Marco Rubio has generally avoided going after his Republican presidential rivals, largely because he hasn’t felt the need to do so. But as the new year approaches and the race reaches a more intense stage, the Florida senator realizes that he’s not quite where he needs to be – and waiting for the candidates ahead of him to falter is probably a recipe for failure.
With this in mind, in Tuesday night’s debate, Rubio took aim at Ted Cruz for having voted against an annual military bill – the National Defense Authorization Act (or NDAA) – more than once.
“Three times he voted against the Defense Authorization Act, which is a bill that funds the troops,” Rubio said of his Texas competitor. “It also, by the way, funds the Iron Dome and other important programs.”
Note the Iron Dome reference, a subtle way for Rubio to suggest Cruz doesn’t support U.S. troops and doesn’t support Israel. Did I mention that Republican megadonor Sheldon Adelson, who uses support for Israel as a litmus test for candidates, was in the front row at the time?
Cruz explained his vote and pushed back against what he saw as a cheap line of attack, but the Texas senator overlooked an even more important detail, which BuzzFeed flagged:
Marco Rubio attacked Ted Cruz during Tuesday’s CNN debate for voting against the annual bill that authorizes military spending for the following fiscal year, but Rubio missed this year’s vote to campaign in New Hampshire. […]One of Cruz’s “nay” votes came on Oct. 7, in a vote Rubio missed. The bill passed 70-27, despite Rubio’s absence.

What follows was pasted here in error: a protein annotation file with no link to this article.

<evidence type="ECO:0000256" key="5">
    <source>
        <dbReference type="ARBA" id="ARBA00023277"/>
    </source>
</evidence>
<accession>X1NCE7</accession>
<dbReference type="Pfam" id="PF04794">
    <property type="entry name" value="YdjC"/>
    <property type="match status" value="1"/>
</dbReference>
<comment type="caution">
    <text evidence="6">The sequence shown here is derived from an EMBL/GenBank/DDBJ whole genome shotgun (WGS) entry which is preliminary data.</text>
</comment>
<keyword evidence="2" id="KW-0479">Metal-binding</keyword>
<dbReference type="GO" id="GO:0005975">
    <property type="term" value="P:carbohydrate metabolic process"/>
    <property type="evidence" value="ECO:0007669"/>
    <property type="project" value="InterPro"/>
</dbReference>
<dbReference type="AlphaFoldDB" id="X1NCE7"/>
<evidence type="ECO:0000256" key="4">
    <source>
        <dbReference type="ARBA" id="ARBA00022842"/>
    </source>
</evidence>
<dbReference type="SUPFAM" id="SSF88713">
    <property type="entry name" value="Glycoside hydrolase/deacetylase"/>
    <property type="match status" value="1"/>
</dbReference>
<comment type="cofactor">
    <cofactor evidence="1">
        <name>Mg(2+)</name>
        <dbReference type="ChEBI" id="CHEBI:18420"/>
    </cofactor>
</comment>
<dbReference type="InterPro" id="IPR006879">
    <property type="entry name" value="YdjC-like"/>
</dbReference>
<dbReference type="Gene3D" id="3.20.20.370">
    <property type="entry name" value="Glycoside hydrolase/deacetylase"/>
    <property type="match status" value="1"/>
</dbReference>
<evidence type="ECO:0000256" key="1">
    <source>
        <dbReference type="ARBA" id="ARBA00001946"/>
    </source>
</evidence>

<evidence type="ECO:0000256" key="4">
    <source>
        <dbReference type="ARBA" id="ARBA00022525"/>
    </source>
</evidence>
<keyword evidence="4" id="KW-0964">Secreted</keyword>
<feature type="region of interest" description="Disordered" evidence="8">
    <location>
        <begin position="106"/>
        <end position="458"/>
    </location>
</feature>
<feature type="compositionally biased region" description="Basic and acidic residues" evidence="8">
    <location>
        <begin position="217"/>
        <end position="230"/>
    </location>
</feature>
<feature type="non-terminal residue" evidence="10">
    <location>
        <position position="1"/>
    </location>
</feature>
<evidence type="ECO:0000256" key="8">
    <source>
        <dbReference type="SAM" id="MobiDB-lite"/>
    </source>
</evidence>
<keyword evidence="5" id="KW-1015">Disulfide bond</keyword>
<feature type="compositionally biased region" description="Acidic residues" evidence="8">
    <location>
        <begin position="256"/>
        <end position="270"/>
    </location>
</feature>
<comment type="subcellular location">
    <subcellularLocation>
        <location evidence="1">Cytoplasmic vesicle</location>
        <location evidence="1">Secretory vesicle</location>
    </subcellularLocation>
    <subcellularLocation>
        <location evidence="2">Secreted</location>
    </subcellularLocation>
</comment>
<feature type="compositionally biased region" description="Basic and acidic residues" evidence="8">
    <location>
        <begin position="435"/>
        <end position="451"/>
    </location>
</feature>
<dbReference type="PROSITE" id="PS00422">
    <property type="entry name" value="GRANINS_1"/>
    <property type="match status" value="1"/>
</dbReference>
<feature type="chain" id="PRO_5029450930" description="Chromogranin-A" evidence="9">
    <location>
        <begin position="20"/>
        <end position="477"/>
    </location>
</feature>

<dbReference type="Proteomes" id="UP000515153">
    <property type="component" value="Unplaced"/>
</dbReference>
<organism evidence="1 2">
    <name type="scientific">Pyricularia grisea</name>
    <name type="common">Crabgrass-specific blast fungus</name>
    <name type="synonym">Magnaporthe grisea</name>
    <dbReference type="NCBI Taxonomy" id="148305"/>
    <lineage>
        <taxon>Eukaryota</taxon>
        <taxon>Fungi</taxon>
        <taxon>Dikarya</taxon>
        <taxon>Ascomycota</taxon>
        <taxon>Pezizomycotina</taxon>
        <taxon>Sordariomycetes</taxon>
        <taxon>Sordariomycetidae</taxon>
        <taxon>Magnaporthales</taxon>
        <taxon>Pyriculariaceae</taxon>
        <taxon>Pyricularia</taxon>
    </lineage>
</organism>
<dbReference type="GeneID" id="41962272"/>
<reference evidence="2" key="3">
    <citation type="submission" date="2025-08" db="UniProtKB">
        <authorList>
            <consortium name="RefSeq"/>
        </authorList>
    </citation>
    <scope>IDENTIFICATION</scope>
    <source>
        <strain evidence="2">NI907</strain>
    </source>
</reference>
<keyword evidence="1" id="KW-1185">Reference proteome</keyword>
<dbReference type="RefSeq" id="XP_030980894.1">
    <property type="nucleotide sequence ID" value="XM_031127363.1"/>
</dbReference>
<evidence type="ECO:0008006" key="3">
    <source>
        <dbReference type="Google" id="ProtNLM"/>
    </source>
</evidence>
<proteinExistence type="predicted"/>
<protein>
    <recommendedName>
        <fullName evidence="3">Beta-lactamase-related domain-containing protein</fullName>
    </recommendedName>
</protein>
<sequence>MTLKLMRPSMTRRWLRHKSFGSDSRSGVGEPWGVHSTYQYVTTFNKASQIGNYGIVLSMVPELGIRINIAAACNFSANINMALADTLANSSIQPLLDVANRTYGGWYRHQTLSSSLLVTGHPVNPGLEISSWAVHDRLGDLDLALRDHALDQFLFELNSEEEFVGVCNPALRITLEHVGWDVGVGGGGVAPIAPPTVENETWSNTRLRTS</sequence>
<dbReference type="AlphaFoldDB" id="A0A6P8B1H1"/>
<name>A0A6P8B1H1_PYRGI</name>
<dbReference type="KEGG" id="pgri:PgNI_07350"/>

Rubio also missed the “procedural vote that led to the bill’s passing.”
In other words, Rubio is outraged that Cruz didn’t vote for the NDAA – which Rubio considered so important that he skipped the vote altogether. It’s a rookie mistake, and it’s hardly the first for the young Floridian.
At its root, the line of attack is itself misguided. Plenty of members, in both parties, have voted against NDAA bills many times, for many reasons. It doesn’t mean they’re unpatriotic or somehow hostile to the U.S. military. Rubio may struggle at times with substantive nuance, but this really isn’t especially complicated.
For that matter, Yahoo News published a piece yesterday noting that Rubio himself has also voted more than once against spending packages that fund the military.
But the more glaring mistake is Rubio characterizing the NDAA vote as critically important, without realizing that he didn’t even bother to show up for work when the bill reached the Senate floor. For all the media hype about Rubio’s debate performances, every time we look a little closer at the details, some important flaws become more obvious.